BILOXI, Miss. — For more than two weeks, Katrina news coverage has focused on New Orleans. But across the state line, Mississippi is a mess.
Fifty-two of its 82 counties have been declared disaster areas. Cities like Pass Christian, Bay St. Louis, Waveland, Long Beach, Gulfport and Biloxi are devastated. Much of Mississippi is gone, and now, many here argue, forgotten.
"We definitely need aid," says one man.
"There is nowhere to live!" says another.
While federal rescue and recovery teams have been pouring in to Louisiana — and the Federal Emergency Management Agency gives updates from Baton Rouge every day — many Mississippians say the agency's hard to find.
"As far as FEMA and all, they are not here," says one Biloxi resident.
Thursday afternoon, FEMA opened an office in West Biloxi, the sixth office in Mississippi. But for people on the east side of town — so many of whom have no transportation — that's still too far away.
There are other frustrations. Lionel Antoine, a 1970s star with the Chicago Bears, lives in a tent these days. His house was totaled. He wants to bury his aunt with some of the $7,500 FEMA says it will pay toward storm-related funerals.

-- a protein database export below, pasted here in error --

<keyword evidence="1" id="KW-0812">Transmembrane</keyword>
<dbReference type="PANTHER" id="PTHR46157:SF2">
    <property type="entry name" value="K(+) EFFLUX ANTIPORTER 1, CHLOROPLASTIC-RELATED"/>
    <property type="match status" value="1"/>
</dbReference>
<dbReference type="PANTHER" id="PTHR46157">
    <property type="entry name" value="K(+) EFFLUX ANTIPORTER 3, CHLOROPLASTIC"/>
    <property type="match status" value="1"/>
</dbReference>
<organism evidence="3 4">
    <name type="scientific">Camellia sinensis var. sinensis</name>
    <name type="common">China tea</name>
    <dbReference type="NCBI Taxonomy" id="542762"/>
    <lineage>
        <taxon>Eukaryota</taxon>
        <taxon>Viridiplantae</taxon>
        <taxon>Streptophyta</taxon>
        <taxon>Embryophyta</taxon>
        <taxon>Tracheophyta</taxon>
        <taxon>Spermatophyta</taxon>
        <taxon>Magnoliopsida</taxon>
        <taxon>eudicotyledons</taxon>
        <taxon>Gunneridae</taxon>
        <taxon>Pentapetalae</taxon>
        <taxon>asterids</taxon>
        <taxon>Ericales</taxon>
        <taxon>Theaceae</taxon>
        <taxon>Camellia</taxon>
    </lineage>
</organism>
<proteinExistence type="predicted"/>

"I've called," he says. "And the lines are busy. I've talked to computers. I left messages and I haven't heard anything."
Meanwhile, Norman Bleuler cleans out his house while trying to put his life back together, virtually alone.
"This is ground zero right here where we're at!" says Bleuler. "And it seems all the help is where we can't reach it."
Dana Rowell's house is damaged, but her insurance company says not as much as she thinks.
"I was told I would only get $7,000," she says. "I have $75,000 worth of insurance."
Disputes like hers will lead to arguments — even litigation — in the weeks and months ahead.
© 2013 MSNBC Interactive. Reprints